De Almeda et al. (2015) asserted that several studies today show a significant increase in IT spending. According to de Almeda et al. (2015), measuring the performance of IT services has become an essential part of IT management. One of the popular ways used is to measure the quality of IT services from the customer’s perspective (De Almeda et al. 2015).

According to Gorla and Somers (2014), it is advisable for a firm to retain in-house a group of experts and qualified personnel who can develop and maintain control processes for monitoring and benchmarking the external service provider’s work and most importantly to ensure ongoing learning and for continuous improvement and innovation in the organisation.

Theoretical framework

According to Gable, Sedera and Chan (2008), the IS-impact model (see Figure 1) has been extensively validated and is widely adopted for its ability to facilitate cumulative research on IT impact while providing a benchmark for organisations to track their IT performance. Moreover, IS impact may aid in understanding the relationship between IS impact and organisational performance. The study employed the IS-impact measurement model as underpinning theory. This model consists of the following constructs:

FIGURE 1: The information system impact measurement model.

  • Individual impact: It is defined as the measure of the extent to which outsourcing IT services has influenced the capabilities and effectiveness on behalf of the organisation of key users (Gable et al. 2008).
  • Organisational impact: It is defined as a measure of the extent to which IT service outsourcing has promoted improvement in organisational results and capabilities (Gable et al. 2008).
The quality half

Gorla, Somers and Wong (2010) listed the IS quality dimensions as follows: information quality, system quality and service quality:

  • Information quality: It is defined by Gable et al. (2008) as a measure of the quality of (the IS) outputs namely the quality of the information the system produces in reports and on-screen. Information quality construct is removed from this study because the focus is on the impact of outsourcing in-house IT services.
  • System quality: It is defined by Gable et al. (2008) as a measure of the performance of (the IS) from a technical and design perspective. System quality is also removed from this study.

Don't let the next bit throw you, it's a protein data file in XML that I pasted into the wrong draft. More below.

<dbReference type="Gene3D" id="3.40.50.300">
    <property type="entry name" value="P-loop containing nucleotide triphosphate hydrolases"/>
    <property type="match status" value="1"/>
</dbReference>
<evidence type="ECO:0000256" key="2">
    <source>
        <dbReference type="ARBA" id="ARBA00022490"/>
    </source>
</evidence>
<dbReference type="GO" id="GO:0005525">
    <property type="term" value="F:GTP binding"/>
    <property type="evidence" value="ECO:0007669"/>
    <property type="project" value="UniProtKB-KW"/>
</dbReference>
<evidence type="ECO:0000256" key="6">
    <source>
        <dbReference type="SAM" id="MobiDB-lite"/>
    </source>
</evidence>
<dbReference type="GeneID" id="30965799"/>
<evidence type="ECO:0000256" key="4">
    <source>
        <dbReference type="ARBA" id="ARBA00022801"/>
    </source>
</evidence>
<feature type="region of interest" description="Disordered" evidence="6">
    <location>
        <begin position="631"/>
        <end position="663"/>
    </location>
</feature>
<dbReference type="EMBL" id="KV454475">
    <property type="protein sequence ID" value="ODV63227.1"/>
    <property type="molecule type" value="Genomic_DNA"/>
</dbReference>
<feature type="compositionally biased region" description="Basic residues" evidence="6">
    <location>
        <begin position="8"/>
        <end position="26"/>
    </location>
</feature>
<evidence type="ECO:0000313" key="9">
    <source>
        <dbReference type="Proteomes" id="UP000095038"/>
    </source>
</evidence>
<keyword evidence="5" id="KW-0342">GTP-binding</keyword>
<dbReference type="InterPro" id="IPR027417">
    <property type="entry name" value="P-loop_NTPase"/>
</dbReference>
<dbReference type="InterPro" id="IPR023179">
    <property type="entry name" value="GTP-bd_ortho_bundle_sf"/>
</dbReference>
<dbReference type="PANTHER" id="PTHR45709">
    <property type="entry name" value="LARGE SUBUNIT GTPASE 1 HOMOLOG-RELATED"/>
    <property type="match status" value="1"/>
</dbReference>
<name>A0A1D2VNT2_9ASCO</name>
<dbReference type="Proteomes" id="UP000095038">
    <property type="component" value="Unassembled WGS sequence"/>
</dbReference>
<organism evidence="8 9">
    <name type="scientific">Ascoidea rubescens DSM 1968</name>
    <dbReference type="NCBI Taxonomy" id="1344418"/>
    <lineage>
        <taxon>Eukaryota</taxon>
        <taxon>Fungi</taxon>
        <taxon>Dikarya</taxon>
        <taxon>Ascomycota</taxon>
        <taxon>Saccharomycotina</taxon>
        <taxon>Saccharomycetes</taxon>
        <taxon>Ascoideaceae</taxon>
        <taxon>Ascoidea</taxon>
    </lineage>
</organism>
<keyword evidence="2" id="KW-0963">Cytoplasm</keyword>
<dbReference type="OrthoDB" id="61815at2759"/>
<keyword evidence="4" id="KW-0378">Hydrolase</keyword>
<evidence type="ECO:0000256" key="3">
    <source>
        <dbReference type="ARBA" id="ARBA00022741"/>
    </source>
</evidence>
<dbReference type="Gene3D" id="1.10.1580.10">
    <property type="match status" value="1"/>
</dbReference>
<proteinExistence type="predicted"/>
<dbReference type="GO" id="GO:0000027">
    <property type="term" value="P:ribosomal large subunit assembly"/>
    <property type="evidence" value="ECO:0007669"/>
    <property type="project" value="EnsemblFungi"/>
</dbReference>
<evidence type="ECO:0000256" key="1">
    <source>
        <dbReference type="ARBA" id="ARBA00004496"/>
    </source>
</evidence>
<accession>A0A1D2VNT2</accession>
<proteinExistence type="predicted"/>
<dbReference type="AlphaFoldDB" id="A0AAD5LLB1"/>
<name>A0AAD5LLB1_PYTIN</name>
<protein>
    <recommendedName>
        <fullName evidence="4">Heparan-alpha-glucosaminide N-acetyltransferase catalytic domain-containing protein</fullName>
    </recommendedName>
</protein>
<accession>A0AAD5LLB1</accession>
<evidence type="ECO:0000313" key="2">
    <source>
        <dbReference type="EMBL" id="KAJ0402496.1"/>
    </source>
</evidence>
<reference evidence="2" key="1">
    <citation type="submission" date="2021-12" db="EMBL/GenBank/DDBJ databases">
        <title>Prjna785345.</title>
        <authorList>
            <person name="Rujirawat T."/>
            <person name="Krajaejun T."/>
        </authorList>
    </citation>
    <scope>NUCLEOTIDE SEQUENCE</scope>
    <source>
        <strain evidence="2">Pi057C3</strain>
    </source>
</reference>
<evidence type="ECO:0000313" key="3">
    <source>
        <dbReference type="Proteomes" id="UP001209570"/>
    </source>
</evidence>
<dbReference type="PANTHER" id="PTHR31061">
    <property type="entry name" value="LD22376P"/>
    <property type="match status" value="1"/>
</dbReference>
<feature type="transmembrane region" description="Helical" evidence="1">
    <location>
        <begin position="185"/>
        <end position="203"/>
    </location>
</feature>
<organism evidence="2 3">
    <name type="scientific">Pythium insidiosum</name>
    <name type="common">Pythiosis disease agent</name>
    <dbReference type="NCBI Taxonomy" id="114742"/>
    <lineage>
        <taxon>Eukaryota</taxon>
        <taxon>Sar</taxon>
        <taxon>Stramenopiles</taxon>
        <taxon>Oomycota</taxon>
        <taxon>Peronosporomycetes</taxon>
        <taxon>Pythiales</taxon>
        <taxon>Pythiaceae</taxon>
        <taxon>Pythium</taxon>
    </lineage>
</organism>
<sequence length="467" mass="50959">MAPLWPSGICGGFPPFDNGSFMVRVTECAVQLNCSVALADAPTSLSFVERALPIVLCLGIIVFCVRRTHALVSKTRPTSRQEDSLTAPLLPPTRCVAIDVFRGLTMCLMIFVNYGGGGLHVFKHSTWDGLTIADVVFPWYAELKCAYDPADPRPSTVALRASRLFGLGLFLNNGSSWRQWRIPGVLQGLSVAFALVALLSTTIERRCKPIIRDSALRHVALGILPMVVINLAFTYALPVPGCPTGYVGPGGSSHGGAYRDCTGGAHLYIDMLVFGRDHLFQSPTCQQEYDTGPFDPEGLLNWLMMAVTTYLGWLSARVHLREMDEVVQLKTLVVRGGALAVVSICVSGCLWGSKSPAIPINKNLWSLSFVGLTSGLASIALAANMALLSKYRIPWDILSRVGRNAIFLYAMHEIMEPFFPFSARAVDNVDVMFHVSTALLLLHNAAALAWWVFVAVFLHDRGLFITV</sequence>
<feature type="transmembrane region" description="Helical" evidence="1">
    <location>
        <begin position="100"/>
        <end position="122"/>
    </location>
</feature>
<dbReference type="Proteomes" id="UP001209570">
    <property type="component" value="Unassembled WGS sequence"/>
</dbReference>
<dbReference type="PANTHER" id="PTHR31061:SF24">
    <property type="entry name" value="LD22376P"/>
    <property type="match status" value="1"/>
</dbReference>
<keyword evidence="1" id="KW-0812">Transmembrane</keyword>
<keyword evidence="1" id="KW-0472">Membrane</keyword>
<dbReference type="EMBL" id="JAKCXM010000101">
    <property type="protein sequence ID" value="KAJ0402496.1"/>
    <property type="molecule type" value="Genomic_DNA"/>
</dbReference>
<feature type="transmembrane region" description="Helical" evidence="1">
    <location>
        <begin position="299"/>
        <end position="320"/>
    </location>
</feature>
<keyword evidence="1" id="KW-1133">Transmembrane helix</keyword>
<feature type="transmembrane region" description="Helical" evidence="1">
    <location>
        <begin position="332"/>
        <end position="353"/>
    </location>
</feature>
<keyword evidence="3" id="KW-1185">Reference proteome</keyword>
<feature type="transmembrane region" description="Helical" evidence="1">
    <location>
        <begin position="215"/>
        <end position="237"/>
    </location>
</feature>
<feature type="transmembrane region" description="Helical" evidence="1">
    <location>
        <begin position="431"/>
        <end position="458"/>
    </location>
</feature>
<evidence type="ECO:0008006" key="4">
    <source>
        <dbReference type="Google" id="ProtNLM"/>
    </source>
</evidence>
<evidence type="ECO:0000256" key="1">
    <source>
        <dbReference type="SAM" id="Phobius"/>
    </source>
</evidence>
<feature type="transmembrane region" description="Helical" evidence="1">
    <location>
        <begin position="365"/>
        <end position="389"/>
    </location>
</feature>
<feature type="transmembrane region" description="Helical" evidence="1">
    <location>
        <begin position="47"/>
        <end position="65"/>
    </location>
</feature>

• Service quality: It refers to the actual support delivered by the service provider regardless of whether this support is delivered by the IT department or the outsource service provider (DeLone & Mclean 2003).

Research methodology

To investigate the impact of outsourcing in-house IT services on the performance of IT operations of the organisation and how the performance of IT operations affects the performance of the organisation, a qualitative methodology was followed. A single case study was conducted in the IT department of the electricity generating organisation. A sample of individual employees in the information management function responsible for IT operations management in the organisation includes Information Management (IM) customer relations officers, IM operations managers and operating unit IM managers, were selected to participate in the study. A purposive sampling method was used. The researcher aimed to gather their perspective and experiences about outsourcing IT services and how the outsourced service impacts their performance as IT operations department and how their performance impacts the organisation.

A total of 10 interviews were conducted with the IT department employees, eight face-to-face interviews and two interviews over the telephone. The main task in interviewing is to understand the meaning of what the interviewees say (Kvale 1996). All the interview details were recorded and transcribed, MS excel spreadsheet was used to identify the themes. A thematic analysis was used in this study.

Ethical considerations

Participants of the research were given the details and intention of the study and were assured about the confidentiality of their information in the study. Information of the participants were anonymous and not be published to the public. All the data collected for the study from the participants were securely saved, to ensure the safety of participant’s information. Faculty of Information and Communication Technology at Tshwane University of Technology granted Ethics Approval Ref#: FCRE/ICT/2017/11/010.

Results and discussion

The study’s findings are presented to highlight the impact of outsourcing IT services on the organisation and the perspective or experience of IT employees. The findings and discussions are as follows.

Themes and thematic analysis

The dominant themes for the measurement of impact include individual impact, organisational impact and service quality. Knowledge of operating environment and service provider performance emerged as new themes from the interviews with the participants.

Knowledge of operating environment

It is important that the IT department, both in-house and external service provider, has a strong customer focus in order to ensure that the services that are delivered to the customer are what the customer requires and are adding value to the customer (Wuyts, Rindfleisch & Citrin 2015).

Findings of this study indicate that the knowledge of the operating environment applies both ways on the outsourced service provider as well as on the in-house IT employees. This was supported by the following statements from the participant (H):

‘With my experience what I’ve learned with the outsourced is that we first need to have an understanding on the service delivery operations for our business they need to understand that first so that they are able to know how we operate in our businesses so I found out that actually the expectation would be the standard service delivery that they are coming with not understanding.’ (Female, Information Management Operations Manager, 40–49 years)